170

Based upon what you wrote, you are getting ripped off. It means you are the victim of a con. A UK emergency travel document is issued to British citizens only. They will never issue an emergency travel document to a foreigner. That's the job of the foreigner's country. Issuing a UK work permit (or UK visit visa) at the UK border (or airport) flat out does ...


144

The problem here is not the corporate credit card, but that you're trying to do this without a physical card. A credit card number is good enough to make a reservation, which is why the phone call works for that, but reception needs to charge a deposit on arrival and their protocol dictates that you need to hand over a physical card for this. The hotel ...


125

It is usual for hotels to put a 'block' (a deposit) on your payment card for the total amount, plus some estimated incidentials. On a credit card, this has little consequences (unless you are maxed out), but on a debit card this really takes the money out for some days. Many hotels (same for car-rentals and gas stations) have signs at the check-in where ...


116

I'm going to disagree with the other answers here, and state that the hotel didn't follow the correct procedure for charging your card, which is what has caused your problem. When you checked in, the hotel did an authorization for the $5,000. This is normal - it basically "reserves" the money so that it's there when they come to charge your card, which ...


72

Indirectly. You can give them a voucher that tells them you will buy them a plane ticket of their choosing up to a given amount. Far more personal too than simply handing some precharged card.


71

No. Since the bank is the one that has to assume the risk of unauthorized charges (by law, your liability can't be more than $50), it doesn't matter that you are "okay with taking the risk," because it's the bank's risk. The anti-fraud measures are there to protect the bank and are not optional. You might consider getting a card with a different bank, as ...


54

There are no rules that say a hotel has to refund money to already-booked patrons if they lower their prices. And you would certainly object if the hotel asked you for more money because 'prices had gone up since you booked'. Forcing hotels to refund money to customers with previous bookings would essentially mean they stopped reducing prices, because it ...


51

At point-of-sale terminals, cheque and savings transactions are processed through the domestic EFTPOS debit card system. As far as I know they only accept locally issued debit cards. Credit transactions are processed through the relevant international card scheme (Visa, Mastercard, etc). Despite its name, they accept both debit and credit cards issued ...


48

Canadian Credit Cards Many fuel dispensers in the USA (for sure in Hawaii, apparently elsewhere in the USA as well) accept the numbers-only from the postal code of a Canadian billing address followed by two zeros. So, if your Canadian billing address is right beside Schwartz's Deli in Montreal where the postal code is H2W 1L2, you would enter '21200'. ...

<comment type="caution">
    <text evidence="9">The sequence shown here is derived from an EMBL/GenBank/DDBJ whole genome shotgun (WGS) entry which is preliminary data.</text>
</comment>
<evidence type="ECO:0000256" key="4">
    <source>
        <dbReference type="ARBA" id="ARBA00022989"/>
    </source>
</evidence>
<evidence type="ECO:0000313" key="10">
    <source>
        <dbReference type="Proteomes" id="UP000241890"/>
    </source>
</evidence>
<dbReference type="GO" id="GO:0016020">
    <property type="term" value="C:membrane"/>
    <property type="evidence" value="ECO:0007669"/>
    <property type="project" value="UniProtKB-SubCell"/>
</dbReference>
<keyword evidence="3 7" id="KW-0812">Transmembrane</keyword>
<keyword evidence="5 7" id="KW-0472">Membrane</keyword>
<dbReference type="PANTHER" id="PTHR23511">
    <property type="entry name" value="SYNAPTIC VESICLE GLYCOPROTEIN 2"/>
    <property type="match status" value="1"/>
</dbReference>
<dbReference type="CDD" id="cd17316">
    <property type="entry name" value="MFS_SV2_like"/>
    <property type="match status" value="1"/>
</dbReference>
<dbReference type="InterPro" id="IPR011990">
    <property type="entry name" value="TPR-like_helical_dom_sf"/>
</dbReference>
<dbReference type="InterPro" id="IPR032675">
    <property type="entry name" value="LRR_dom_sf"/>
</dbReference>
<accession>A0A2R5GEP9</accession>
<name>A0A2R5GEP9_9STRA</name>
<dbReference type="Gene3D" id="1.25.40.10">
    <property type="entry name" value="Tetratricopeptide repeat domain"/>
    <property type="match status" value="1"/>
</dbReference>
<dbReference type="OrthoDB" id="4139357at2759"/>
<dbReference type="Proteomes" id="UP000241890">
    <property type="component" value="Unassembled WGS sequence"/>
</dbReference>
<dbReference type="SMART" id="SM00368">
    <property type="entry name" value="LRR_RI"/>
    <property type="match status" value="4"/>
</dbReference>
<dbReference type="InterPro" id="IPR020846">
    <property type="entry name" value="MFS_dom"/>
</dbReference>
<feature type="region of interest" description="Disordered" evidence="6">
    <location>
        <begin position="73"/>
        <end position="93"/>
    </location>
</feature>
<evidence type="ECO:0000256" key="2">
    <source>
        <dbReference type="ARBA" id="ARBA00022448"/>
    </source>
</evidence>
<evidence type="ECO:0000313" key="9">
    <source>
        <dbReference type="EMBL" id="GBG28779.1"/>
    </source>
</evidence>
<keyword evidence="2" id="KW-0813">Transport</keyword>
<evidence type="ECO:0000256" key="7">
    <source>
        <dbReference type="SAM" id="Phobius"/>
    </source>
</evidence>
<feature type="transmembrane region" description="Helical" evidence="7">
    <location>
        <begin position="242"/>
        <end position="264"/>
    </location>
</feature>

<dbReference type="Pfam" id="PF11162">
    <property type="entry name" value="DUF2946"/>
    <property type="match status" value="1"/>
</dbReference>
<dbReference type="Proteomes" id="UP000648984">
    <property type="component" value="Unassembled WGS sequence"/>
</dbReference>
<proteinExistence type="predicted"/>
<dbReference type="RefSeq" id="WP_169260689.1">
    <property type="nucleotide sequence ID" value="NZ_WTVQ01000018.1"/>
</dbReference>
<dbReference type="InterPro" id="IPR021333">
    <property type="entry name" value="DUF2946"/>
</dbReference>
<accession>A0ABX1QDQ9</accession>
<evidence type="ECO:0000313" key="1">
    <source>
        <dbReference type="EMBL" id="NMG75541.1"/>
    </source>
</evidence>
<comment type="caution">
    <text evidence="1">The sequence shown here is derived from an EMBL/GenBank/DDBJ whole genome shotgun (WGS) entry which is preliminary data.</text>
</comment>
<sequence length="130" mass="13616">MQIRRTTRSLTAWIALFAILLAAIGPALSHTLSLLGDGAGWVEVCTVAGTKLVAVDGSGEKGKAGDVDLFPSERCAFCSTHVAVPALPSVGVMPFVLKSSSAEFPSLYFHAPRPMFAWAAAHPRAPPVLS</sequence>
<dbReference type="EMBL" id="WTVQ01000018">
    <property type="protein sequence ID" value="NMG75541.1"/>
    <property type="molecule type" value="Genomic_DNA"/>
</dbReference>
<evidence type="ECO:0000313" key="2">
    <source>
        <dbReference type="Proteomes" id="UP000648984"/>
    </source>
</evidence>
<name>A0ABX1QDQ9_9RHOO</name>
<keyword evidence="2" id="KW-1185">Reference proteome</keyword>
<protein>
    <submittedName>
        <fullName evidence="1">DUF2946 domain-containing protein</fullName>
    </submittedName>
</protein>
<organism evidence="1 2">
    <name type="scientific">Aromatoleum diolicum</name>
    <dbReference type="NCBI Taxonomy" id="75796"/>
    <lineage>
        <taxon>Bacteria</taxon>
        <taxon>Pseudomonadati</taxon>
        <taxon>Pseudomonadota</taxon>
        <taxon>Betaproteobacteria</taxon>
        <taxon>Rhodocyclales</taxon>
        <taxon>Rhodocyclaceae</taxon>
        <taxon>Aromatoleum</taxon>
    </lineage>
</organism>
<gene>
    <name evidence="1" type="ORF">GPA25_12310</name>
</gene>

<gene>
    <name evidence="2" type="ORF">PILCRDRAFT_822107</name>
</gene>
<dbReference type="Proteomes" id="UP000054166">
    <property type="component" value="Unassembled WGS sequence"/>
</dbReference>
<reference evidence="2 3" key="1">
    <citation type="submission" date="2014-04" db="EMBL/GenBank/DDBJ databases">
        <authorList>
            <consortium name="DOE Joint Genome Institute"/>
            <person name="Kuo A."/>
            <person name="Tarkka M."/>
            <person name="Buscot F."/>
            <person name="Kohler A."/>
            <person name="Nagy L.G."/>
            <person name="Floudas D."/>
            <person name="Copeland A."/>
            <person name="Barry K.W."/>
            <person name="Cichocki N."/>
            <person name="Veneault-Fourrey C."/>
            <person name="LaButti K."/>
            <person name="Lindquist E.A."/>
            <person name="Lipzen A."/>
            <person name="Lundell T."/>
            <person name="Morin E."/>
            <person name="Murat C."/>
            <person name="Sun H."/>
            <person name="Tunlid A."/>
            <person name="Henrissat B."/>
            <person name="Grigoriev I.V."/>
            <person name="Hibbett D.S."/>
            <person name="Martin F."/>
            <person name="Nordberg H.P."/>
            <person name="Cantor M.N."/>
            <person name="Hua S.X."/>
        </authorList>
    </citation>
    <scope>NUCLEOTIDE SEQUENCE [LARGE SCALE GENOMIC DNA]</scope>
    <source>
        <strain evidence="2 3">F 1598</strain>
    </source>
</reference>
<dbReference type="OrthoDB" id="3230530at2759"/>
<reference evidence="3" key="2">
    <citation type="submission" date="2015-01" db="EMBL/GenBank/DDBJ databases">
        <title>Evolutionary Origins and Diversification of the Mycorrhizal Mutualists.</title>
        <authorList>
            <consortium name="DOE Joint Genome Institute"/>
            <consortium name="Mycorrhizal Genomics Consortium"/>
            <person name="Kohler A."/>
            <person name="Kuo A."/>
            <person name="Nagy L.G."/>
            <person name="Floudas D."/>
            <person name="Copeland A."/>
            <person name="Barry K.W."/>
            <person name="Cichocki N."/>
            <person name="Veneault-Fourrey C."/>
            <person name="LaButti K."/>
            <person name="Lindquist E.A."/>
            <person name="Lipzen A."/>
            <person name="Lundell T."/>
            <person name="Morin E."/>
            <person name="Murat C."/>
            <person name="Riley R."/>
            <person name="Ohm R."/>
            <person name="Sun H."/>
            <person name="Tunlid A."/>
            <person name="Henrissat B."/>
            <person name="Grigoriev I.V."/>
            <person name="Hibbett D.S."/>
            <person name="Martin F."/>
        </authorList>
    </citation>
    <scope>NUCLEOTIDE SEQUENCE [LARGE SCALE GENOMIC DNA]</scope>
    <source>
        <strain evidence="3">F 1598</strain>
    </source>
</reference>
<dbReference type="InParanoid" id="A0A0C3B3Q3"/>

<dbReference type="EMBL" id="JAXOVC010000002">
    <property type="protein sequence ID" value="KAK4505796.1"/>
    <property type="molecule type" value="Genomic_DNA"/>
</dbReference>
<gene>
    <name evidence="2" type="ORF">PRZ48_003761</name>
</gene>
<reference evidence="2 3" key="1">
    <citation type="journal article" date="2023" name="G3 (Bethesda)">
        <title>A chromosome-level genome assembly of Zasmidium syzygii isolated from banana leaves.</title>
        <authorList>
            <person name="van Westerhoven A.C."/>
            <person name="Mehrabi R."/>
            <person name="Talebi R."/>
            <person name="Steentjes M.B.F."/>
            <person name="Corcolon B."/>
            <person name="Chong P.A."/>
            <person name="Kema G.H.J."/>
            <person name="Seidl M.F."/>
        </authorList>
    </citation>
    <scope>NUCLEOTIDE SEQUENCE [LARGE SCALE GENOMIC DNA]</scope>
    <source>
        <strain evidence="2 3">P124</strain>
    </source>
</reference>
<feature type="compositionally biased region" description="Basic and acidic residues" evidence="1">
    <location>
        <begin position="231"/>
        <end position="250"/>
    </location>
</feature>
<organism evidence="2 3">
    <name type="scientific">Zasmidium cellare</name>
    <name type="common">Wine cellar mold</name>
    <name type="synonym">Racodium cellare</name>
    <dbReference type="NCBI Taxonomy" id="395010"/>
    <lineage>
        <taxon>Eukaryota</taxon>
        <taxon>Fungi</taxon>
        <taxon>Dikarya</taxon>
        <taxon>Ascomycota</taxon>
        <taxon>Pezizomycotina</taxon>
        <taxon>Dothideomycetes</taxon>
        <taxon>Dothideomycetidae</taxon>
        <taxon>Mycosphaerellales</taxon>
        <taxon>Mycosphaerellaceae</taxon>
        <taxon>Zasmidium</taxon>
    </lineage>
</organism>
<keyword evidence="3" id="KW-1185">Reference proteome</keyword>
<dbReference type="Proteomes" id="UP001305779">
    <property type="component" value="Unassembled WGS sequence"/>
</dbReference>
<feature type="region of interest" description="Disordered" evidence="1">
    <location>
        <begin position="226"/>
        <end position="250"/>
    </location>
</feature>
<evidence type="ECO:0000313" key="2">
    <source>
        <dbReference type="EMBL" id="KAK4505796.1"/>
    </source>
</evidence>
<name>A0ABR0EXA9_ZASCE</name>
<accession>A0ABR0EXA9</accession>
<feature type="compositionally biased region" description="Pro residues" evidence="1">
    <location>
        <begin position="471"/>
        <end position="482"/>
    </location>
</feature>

47

This is a fairly simple approach, but I have a couple of different cards (including ATM/debit and credit) from different banks (which also helps with ATM compatibility issues). When I travel, I take care not to keep them all in the same place. This takes some effort to ensure they're being stored securely and don't get lost, since you're moving them around ...


45

For both historical and financial reasons, American Express acceptance in France is quite low. Visa and MasterCard were associated from the start with the CB program, so anywhere they take cards they will take Visa and MasterCard, it's a standard part of the contract a merchant would get from their bank for card acceptance. On the other hand, American ...


44

I second the comment by B.Liu. Make really sure this is not a scam. I once used Western Union to send money to a relative abroad. They are still in business and so are several other providers. (Andrew mentioned Moneygram in his comment. I'm not suggesting a specific provider based on my limited transactions. Check their websites and FAQs.) Your friend ...


34

This is how they avoid taxes. In Ukraine, there's a special regulation for small businesses, called "Private Entrepreneur" (приватний підприємець or фізична особа-підприємець, abbreviated ПП or ФОП). They have simplified requirements as per bookkeeping, quarterly reports, and — most importantly — lowered taxes and/or flat tax rate (contrary to a ...


32

Try a credit union. Many of them boast surcharge-free ATMs. Lots of smaller banks don't collect surcharges either. Those that don't often will have a big sign saying so near the ATM. The Credit Union National Association, the Independent Community Bankers Association and The Co-Op Network all have ATM locators on their Web sites. Ask for cash-back when ...


30

Well first of all, as has been pointed out in comments, you will really want to trust your friend. He could run off with all of your money, not pay you back the full amount or lose the card. If all of that is no issue for you, look to your terms and conditions that you signed for the debit card. Very likely there is a clause that prohibits your from ...